6.2. You can't weasel out of 6.1 either.
6.3. If you try, you don't get to play anymore.
7. Your stuff has to be relatively tame. That means no gore, no sex, and no social injustice, unless we're talking elves hating dwarves. Don't harass anyone or explain how to do something illegal.
8. Don't do anything illegal, either.
9. We get free copies of your stuff if we ask!
10. Ownership stuff.
10.1. We still own all the stuff we own. You can't use any of the stuff we own unless we let you. FYI: This includes the core rules and the SRD.
10.2. If you use someone else's stuff, we're not responsible.
10.3. You have to help us protect all the stuff we own, but we'll pay you. You can't legally argue that we don't own what we own. Don't break what we own either.
10.4. If you break the rules, you have to pay us.
11. Breaking things off.
11.1 We'll send you a note if we're breaking up. If we change our minds about everything we'll tell everyone.
11.2. Everything that seems like it can be permanencied, is.
11.3. If we say you can't play anymore, you have to get rid of everything yourself. You can't pretend like we didn't break up with you, either. If you ask us, we might let you keep some of the stuff you made, though.
11.4. If you break the rules, we might have to go to court. You have to pay us for that too.
12.a. You have to tell people that you own all your own stuff, unless it's somebody else's.
12.b. You can't agree to all this stuff for someone else who's not you.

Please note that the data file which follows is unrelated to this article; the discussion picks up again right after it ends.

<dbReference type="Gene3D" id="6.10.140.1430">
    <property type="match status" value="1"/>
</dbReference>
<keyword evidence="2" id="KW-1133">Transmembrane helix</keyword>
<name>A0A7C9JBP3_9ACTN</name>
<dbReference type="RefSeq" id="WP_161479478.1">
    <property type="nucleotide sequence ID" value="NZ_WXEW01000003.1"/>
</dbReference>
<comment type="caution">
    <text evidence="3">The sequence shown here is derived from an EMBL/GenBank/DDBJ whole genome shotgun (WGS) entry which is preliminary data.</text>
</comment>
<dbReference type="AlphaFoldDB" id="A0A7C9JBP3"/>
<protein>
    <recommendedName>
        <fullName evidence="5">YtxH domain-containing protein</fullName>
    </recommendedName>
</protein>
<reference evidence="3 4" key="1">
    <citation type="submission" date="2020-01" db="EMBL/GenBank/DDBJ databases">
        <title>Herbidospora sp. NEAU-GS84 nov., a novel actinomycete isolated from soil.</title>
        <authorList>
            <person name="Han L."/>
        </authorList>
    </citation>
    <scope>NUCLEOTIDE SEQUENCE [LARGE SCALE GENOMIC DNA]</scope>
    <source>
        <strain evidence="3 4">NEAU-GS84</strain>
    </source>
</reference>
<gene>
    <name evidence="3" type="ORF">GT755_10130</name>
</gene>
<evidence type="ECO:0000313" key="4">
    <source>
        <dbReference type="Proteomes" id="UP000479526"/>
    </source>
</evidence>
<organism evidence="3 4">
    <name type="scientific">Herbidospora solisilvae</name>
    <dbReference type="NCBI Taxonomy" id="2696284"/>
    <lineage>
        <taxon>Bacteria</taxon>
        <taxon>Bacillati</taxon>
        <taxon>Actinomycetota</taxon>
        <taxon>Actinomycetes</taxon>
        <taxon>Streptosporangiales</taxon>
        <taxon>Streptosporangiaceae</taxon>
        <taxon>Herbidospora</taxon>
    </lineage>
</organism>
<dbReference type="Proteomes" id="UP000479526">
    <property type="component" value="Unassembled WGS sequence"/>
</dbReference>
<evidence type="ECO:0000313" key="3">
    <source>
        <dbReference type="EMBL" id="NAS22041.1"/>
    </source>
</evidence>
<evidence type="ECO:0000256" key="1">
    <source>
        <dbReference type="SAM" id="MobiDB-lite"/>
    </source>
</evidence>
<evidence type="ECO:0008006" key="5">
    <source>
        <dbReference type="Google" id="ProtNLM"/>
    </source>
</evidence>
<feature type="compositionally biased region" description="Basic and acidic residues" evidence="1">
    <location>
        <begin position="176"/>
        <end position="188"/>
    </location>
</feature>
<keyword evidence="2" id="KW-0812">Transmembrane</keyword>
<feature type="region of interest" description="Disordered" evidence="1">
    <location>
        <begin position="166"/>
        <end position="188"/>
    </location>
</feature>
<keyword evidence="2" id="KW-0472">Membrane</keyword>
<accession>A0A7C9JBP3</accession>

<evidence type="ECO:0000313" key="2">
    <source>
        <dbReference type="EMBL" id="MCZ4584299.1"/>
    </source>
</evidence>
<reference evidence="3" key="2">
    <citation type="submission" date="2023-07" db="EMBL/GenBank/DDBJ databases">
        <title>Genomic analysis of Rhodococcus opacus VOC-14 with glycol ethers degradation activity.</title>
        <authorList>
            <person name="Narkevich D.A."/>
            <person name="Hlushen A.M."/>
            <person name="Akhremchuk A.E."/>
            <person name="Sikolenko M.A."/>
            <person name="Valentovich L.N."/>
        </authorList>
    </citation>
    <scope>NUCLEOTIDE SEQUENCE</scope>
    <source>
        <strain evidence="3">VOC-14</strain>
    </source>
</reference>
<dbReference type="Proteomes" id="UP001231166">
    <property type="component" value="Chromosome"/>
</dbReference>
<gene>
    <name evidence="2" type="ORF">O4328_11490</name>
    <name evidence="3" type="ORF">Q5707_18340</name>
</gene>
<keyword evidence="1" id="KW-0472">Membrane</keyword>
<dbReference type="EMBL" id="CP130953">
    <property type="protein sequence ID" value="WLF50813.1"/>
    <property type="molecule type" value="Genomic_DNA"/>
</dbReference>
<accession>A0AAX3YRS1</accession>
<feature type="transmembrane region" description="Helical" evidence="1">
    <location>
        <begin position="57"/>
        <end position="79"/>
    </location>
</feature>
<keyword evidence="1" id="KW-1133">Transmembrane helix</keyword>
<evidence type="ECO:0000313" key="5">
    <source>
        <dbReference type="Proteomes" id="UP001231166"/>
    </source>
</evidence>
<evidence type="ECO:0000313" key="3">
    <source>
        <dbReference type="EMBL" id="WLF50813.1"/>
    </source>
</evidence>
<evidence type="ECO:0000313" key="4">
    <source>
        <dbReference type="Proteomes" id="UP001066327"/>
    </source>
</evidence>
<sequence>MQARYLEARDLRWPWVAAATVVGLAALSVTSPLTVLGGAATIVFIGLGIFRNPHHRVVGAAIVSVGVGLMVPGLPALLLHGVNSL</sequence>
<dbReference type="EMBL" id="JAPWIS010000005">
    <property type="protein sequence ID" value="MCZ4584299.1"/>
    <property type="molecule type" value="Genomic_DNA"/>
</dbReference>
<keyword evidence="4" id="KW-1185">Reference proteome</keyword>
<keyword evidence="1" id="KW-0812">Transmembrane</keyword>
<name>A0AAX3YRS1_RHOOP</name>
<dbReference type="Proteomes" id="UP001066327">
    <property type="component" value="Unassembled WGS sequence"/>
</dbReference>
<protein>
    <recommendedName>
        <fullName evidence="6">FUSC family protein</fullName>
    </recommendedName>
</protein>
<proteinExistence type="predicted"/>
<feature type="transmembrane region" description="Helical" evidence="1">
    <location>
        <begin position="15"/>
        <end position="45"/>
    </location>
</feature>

12.c. You can't agree to this if it means you'd have to break some other agreement.
12.d. You can't violate anyone else's copyright.
12.e. You can't violate anyone's privacy or say anything bad about them.
12.f. You have to do what the government says if they're helping us.
13. We don't guarantee anything.
14. If someone else blames us for your stuff, you have to say it's your fault.
15. You can play, but that doesn't necessarily mean we're friends unless we talk first.
16. You can't tell someone else that they're allowed to use this license.
17. If you break the rules and we ignore you, that doesn't necessarily mean we're going to ignore you next time.
18. You can make your stuff and we can make our stuff, but you can't blame us if our stuff competes with your stuff. We can also ask other people to use their stuff that you might already be using, and you can't complain.
19. If we have to go to court, we're gonna do it in our backyard. No jury, though.
20. If the judge says part of this license is illegal, you still have to play by the rest of it.
21. That's it. We'll call you if anything changes.